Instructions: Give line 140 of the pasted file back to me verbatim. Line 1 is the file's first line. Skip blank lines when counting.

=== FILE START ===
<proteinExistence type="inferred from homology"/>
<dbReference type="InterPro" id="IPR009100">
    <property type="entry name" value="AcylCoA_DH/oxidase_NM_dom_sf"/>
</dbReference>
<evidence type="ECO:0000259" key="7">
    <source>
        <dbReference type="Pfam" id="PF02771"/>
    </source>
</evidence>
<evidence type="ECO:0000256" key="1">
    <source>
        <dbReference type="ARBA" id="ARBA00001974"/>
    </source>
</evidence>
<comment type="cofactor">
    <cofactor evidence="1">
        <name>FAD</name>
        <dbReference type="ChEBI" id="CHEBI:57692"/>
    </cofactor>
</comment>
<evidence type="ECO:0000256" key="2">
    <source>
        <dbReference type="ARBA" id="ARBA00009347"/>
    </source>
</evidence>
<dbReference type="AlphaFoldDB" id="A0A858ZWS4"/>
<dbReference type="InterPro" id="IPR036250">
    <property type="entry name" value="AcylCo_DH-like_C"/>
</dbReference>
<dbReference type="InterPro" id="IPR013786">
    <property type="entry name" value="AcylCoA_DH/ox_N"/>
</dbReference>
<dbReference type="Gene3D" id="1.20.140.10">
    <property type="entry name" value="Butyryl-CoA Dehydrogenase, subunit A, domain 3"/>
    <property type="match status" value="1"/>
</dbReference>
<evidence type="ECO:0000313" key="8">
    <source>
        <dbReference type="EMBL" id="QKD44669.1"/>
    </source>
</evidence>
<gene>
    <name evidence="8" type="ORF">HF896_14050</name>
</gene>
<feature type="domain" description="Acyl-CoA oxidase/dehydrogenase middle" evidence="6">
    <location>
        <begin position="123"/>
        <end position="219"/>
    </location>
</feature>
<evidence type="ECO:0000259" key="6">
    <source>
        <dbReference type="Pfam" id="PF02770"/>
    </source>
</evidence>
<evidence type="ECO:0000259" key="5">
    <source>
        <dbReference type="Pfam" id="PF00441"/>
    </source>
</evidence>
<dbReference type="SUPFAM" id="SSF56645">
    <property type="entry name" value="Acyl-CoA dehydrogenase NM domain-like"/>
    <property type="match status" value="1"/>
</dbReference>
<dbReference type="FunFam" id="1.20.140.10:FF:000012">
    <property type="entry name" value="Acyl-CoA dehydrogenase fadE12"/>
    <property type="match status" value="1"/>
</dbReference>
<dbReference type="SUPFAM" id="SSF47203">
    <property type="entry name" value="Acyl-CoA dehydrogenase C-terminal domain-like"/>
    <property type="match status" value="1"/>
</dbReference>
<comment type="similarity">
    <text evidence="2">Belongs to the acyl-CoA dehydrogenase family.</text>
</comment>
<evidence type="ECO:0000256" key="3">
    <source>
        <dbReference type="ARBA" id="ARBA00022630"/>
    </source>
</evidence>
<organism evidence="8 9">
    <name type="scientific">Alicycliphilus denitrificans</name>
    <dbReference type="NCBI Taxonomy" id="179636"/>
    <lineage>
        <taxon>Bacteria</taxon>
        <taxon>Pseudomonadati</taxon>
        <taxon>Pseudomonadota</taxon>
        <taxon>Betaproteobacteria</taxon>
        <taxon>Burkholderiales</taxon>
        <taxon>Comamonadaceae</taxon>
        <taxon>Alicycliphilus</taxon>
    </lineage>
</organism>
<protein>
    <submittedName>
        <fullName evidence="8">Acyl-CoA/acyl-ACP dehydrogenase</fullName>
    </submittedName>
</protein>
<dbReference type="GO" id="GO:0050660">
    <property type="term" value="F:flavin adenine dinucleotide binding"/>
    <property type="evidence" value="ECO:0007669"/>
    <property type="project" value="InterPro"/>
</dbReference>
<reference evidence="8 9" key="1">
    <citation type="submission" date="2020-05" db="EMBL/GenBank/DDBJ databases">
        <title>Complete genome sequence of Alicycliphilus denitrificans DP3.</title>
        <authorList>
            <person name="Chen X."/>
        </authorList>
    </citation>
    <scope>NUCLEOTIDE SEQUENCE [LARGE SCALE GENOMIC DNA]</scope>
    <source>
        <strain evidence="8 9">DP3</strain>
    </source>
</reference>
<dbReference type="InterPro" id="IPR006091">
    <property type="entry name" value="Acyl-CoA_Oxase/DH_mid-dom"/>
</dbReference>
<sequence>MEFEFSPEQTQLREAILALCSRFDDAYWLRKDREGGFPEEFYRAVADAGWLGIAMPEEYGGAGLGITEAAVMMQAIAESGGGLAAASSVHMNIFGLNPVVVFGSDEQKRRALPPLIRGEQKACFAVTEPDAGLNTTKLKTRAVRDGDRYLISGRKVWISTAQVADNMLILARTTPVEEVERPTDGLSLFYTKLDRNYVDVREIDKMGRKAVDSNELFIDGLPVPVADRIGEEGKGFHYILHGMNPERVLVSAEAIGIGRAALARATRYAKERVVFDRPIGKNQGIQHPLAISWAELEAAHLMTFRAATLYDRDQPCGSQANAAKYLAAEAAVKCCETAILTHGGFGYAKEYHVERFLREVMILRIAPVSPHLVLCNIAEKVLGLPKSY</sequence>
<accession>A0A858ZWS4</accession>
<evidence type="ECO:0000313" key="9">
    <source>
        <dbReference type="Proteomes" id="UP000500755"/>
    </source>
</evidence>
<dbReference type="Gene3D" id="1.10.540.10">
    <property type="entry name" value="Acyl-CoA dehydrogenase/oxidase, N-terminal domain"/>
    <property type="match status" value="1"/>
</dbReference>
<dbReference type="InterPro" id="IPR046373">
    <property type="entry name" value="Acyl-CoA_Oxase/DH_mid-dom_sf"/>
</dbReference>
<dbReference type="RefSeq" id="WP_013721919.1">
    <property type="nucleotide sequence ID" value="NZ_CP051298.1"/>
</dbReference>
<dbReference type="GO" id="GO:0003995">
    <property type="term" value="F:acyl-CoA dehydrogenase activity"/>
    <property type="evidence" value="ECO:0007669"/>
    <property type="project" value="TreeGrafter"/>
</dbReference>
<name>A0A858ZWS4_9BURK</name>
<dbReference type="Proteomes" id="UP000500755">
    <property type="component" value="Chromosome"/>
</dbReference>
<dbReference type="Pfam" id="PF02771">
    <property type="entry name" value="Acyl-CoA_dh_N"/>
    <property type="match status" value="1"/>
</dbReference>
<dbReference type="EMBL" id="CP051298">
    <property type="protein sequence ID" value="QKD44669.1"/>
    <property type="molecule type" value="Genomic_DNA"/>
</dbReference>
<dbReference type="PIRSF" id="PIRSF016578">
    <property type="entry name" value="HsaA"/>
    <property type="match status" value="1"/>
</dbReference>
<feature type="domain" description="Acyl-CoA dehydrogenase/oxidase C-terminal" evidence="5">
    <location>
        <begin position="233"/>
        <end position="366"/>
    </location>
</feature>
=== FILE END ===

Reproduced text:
</dbReference>